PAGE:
Many critics have compared Jordan Peele’s Get Out to Guess Who’s Coming to Dinner and The Stepford Wives, but it reads more Hitchcockian based on the style in which the film builds tension around the insidious nature of whiteness.
Like Dial M For Murder, or Psycho, the antagonist tries to outsmart the protagonist and even the audience into thinking they might be well-intentioned, but the friendly facade soon turns menacing. As a social critique, Get Out is less about overt racism, and more about separatism, and the backstabbing nature of the modern white liberal.
The fact of the matter is Get Out will shock, frighten, enrage, and likely divide audiences. This is probably due to the hefty amount of creative freedoms Peele is allowed via Blumhouse studios which didn’t corrupt his vision of social vampirism and how it takes shape.
The first scene sets the stage for what’s to come. Andrew (Lakeith Stanfield) walks vigilantly down a dark suburban street. Per the usual course, Black and brown bodies walking down the streets of predominantly white neighborhoods are presumed to have sinister intentions–an assumption that can lead to death because of fear of the unknown.
This scene is a metaphor for the stop and frisk phenomenon. Peele flips the narrative here to show what it looks like on the other side of the coin when blacks are the ones in fear. The audience is made aware that this enemy is seeking to police the presence of Andrew in a literal and nefarious way.
Once this scene is done, we meet Chris Washington (Daniel Kaluuya) and Rose Armitage (Alison Williams). They are in love. This wouldn’t be an issue of contention if this weren’t an interracial couple. Chris with his mocha skin tone and Rose who is as white as alabaster stand out within society’s standards. But this post-racial American couple is sacrificing it all in the name of love and is ready to face the real world by taking a road trip to meet her family.
They’ve only been together five months— which is a short amount of time, so it makes sense he is nervous about the experience. “Do they know I’m black?” he asks. With racial tensions so high in America, this is a damned good question to ask as he wants to be prepared. When they arrive at her folks’ house, he is surprised that the Armitage family reception is jovial. Missy (Catherine Keener) and Dean Armitage (Bradley Whitford) are a quirky pair who love Barack Obama and claim to believe in diversity.
With Missy as a hypnotherapist and Dean as a neurosurgeon, they are not unlike an ordinary couple. This level of comfort prompts Chris to let his guard down. This proves to be a grave mistake.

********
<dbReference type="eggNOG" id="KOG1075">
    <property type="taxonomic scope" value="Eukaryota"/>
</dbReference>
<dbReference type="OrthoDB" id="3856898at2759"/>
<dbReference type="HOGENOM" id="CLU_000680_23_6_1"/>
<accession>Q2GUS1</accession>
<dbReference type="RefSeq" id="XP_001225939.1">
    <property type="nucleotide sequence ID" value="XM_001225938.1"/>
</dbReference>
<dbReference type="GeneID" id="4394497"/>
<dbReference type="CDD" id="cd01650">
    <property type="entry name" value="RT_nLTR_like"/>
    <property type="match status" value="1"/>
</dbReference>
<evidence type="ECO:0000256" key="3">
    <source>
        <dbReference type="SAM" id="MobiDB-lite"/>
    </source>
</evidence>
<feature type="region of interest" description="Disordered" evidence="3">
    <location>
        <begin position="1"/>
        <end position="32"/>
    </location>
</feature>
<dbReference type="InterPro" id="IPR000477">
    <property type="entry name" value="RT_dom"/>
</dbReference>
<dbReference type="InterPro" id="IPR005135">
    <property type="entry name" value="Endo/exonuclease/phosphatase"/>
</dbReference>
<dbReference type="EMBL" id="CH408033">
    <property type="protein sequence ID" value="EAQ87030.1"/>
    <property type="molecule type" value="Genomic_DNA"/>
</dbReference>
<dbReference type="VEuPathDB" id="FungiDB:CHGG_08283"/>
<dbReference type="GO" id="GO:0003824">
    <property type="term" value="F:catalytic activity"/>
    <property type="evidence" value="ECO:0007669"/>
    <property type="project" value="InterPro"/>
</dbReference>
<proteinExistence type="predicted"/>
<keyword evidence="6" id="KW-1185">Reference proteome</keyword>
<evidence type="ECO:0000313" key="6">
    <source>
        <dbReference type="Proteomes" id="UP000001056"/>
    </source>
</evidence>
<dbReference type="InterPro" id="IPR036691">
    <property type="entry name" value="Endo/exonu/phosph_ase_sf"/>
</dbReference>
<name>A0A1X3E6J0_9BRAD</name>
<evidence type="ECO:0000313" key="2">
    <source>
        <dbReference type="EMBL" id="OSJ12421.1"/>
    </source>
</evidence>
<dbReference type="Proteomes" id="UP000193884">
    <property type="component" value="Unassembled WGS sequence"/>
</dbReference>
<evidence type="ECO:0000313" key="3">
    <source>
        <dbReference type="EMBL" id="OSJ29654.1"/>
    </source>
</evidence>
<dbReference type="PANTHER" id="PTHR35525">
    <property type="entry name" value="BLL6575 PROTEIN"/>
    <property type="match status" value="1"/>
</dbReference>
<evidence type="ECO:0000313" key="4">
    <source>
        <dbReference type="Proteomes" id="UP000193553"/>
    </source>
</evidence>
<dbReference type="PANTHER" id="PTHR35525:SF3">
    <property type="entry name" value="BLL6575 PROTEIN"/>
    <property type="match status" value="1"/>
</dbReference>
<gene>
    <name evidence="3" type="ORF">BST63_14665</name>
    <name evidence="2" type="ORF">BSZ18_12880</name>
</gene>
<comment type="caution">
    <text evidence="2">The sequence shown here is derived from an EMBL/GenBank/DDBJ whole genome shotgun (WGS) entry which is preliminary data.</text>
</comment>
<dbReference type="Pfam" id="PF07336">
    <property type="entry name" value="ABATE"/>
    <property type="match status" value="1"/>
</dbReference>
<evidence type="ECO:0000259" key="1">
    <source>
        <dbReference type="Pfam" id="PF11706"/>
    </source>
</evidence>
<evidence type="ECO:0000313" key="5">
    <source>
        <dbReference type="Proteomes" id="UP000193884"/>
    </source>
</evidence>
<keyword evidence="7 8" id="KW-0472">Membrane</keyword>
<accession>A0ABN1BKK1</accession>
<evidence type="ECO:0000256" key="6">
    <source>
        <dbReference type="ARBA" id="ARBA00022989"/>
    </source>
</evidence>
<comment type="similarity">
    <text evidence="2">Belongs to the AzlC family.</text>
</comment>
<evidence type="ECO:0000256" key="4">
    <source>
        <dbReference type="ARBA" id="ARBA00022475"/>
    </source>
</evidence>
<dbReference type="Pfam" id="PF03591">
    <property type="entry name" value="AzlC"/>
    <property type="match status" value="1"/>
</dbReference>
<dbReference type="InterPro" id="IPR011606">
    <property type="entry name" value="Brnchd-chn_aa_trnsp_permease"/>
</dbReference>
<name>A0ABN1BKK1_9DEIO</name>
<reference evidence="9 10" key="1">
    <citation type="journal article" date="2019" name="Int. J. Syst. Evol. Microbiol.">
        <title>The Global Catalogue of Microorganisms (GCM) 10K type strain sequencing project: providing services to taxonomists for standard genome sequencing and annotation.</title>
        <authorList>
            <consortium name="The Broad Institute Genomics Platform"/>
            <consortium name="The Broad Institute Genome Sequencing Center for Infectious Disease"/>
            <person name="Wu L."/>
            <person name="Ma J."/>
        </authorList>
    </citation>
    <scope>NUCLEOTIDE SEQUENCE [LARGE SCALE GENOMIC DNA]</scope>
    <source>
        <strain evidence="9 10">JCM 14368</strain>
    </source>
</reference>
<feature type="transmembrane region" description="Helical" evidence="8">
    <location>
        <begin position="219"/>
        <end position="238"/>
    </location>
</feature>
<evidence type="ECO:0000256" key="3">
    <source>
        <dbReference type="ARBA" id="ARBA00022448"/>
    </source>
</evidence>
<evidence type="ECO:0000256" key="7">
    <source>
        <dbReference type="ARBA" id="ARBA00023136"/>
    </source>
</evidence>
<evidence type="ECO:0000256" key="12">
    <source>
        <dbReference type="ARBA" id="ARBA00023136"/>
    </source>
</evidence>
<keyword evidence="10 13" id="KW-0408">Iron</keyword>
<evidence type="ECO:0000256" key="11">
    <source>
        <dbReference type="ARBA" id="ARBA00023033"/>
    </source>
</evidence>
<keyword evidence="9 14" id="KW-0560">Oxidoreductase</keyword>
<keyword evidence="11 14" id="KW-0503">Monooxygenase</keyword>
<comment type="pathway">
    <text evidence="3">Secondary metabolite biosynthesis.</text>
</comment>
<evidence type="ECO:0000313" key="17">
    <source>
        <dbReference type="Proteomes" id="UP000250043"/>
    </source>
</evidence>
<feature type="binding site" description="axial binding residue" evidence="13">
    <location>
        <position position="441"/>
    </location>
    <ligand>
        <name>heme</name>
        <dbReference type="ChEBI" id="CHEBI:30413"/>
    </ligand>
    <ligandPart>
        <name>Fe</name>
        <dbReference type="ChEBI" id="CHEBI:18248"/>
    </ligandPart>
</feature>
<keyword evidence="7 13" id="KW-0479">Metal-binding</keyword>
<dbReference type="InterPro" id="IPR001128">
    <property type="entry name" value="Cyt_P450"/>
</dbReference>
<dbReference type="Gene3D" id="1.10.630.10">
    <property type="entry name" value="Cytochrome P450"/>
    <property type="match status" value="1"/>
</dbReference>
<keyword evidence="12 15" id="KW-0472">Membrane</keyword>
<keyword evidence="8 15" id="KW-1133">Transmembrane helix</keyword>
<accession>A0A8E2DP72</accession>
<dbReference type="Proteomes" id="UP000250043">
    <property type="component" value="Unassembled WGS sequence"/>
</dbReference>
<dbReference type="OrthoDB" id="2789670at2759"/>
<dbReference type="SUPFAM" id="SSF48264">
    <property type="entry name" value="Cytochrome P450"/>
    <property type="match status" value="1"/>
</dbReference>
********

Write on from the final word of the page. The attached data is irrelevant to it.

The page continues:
Jordan Peele has history as a sketch comedy artist. He is one-half of the comedy duo Key & Peele. He has plenty of experience in front of the camera but Get Out is his first outing behind the camera. Unlike first time directors, you don’t notice many first time mistakes. There is a high degree of emotional maturity in his script and a good understanding of the racial tensions in the USA as an African-American.
Peele utilizes camera angles and subtle cinematic nuances to serves a purpose within the narrative. Nothing you see is by accident. This aids in invoking a physical reaction by funneling the audience through a range of emotions to make them uncomfortable. But racism is uncomfortable, and thanks to Peele’s genius, we see it can be even more uncomfortable when modernized. The idea that not only is America far from being a post-racial society, but Get Out seizes the moment, and frames the story in a clear way for millennials to internalize.
I haven’t explained much of the story because I don’t want to spoil it. But understand the film speaks to the power and the horror of white privilege and misconceptions of liberalism and allyship. Get Out centers the fears and anxieties of black people and begs to ask the questions: can white allies be trusted? What is perplexing is Jordan Peele has a white mother and has a white wife–so did Get Out come from a place of personal experience? One would assume that his proximity to whiteness would make him more–apologetic?
Shockingly, upon viewing the film, this is not the case. The film is a slow, tension-fueled burn that will leave you in such a paralyzed state it will glue you to your seat. And when you think things have reached fever pitch, you’ll be swacked with the element of horror at the gall of white supremacy.